I leave you with a wonderful thought that the more time we spend with Jesus, the more His radiance reflects off us. The more we spend time with Him the more we are becoming like Him and are being changed. This will attract others to Him: “and we all, with unveiled face, beholding the glory of the Lord, are being transformed into the same image from one degree of glory to another. For this comes from the Lord who is the Spirit.” (2 Corinthians 3:18).

 May 30, 2014  Posted by at 12:00 pm Names of Jesus 1 Response »
May 212014
 

Firstborn over all creation Last week we looked at Jesus being the ‘image of the invisible God’ and before we leave this passage in Colossians, I want to look at verses 15-20 in all their glorious majesty but with specific reference to Jesus being the ‘firstborn over all creation’. Here’s the full 5 verses in all their magnificence..

He is the image of the invisible God, the firstborn of all creation. 16 For by him all things were created, in heaven and on earth, visible and invisible, whether thrones or dominions or rulers or authorities—all things were created through him and for him. 17 And he is before all things, and in him all things hold together. 18 And he is the head of the body, the church. He is the beginning, the firstborn from the dead, that in everything he might be preeminent. 19 For in him all the fullness of God was pleased to dwell, 20 and through him to reconcile to himself all things, whether on earth or in heaven, making peace by the blood of his cross.

You see there was a bit of Gnosticism creeping into the church at Colossae about whether Jesus really was God with a big G or god with a small g. Paul sets the record straight in no uncertain terms with his whole letter, but what does ‘firstborn over creation’ actually mean.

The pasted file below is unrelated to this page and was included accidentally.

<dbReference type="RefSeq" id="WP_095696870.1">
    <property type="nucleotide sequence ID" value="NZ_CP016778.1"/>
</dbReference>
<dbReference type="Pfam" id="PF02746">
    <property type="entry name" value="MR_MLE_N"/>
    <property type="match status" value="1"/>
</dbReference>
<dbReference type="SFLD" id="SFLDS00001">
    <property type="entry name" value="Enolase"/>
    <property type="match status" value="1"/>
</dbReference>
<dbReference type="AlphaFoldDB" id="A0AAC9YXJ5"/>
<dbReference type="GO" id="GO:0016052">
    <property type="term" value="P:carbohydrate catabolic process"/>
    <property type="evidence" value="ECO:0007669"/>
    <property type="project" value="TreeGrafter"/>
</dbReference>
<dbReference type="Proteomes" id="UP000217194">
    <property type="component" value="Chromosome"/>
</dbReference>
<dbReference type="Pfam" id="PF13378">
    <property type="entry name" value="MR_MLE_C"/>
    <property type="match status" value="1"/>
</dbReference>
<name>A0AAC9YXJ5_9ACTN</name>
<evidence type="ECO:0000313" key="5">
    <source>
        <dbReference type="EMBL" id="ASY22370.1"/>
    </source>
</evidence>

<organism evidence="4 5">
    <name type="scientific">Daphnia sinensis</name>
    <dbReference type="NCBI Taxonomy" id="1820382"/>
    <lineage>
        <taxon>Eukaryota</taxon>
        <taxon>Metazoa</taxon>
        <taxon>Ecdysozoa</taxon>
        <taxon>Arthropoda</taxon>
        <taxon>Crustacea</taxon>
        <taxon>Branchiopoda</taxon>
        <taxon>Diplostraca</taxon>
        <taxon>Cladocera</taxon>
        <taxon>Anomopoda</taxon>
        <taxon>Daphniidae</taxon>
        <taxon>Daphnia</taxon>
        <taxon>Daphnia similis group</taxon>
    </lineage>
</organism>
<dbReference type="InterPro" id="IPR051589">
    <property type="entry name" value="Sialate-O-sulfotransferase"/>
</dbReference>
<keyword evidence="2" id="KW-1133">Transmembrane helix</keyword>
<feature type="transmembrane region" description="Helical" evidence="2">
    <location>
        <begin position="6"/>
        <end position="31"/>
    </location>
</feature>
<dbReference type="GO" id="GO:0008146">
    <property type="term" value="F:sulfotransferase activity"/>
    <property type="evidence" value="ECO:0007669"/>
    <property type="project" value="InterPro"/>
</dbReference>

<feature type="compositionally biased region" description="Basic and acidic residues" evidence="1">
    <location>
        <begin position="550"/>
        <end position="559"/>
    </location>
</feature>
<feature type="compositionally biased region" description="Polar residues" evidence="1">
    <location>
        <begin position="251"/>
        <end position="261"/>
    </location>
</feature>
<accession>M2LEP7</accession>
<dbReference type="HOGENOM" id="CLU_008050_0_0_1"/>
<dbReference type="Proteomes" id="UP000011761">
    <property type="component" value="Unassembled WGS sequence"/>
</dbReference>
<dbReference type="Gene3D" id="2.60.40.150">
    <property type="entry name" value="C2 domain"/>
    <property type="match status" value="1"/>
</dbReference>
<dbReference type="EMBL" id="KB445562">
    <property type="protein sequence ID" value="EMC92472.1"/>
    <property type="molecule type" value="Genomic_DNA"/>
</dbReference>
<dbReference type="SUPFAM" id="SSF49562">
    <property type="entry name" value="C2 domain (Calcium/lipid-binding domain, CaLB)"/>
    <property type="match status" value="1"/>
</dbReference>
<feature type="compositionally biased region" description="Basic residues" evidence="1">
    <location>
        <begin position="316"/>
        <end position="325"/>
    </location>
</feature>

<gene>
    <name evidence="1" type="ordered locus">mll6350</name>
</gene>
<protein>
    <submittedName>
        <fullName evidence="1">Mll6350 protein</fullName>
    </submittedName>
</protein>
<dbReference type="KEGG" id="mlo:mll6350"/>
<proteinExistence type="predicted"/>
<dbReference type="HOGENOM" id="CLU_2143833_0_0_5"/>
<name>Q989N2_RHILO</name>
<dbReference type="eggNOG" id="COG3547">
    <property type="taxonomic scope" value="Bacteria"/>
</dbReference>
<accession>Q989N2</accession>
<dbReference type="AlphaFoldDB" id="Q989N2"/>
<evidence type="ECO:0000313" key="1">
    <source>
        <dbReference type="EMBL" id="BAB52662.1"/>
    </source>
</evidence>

The word ‘firstborn’ is translated from the Greek word ‘prototokos’ and as with many words translated from one language to another it is very difficult to sum up in just one word. If you look at it, you will see the similarities with another word, ‘prototype’ and that is roughly what Jesus is. Prototype being the first one, he came first.

Some have tried to deny the divinity of Jesus (i.e. that Jesus is God) from this phrase by arguing that Jesus was created first of everything that was created, and if He is a created “thing”, He cannot be God. This argument completely ignores the context in which this phrase was written. Firstly it comes immediately after the phrase we looked at last week about Jesus being the exact representation of God. He wasn’t a copy or a lesser thing but God himself in human representation.

Secondly the word Prototokos doesn’t necessarily refer to just the one born first, it is a title of the one considered to have that special status conferred upon them. In the culture of the Ancient Near East, the first-born was not necessarily the oldest child. First-born referred not to birth order but to rank. The first-born possessed the inheritance and leadership.
We see in a number of places in the bible where the title ‘Firstborn’ is given to someone other than the first one to be physically born such as Jacob over Esau and David over his brothers as shown in Psalm 89:27. Jesus has pre-eminence and first place rights over everything that exists.

The description “firstborn over all creation” speaks also of Christ’s pre-existence. He is not a creature but the eternal Creator as shown in John 1:10.

He was in the world, and the world was made through him, yet the world did not know him

God created the world through Christ and redeemed the world through Christ (Hebrews 1:2-4) and he now has control over the created order.
Notice too that Jesus is referred to as also being the “firstborn from the dead”. Jesus was not the first person ever raised from the dead; a number of people throughout the Bible were raised from the dead before Him; Elijah raised the widow of Zarephath’s son in 1 Kings 17:22 and Jesus raised Lazarus in John 11. But Jesus holds first place among all who have or will be raised from the dead because of what His resurrection accomplished and provides.
This is glorious news, because he is Firstborn and ruler over created things he will keep and protect those of us who are trusting in his resurrection and one day we will celebrate with Him a new created order in the new heavens and the new earth.

 May 21, 2014  Posted by at 9:09 pm Names of Jesus, Uncategorized No Responses »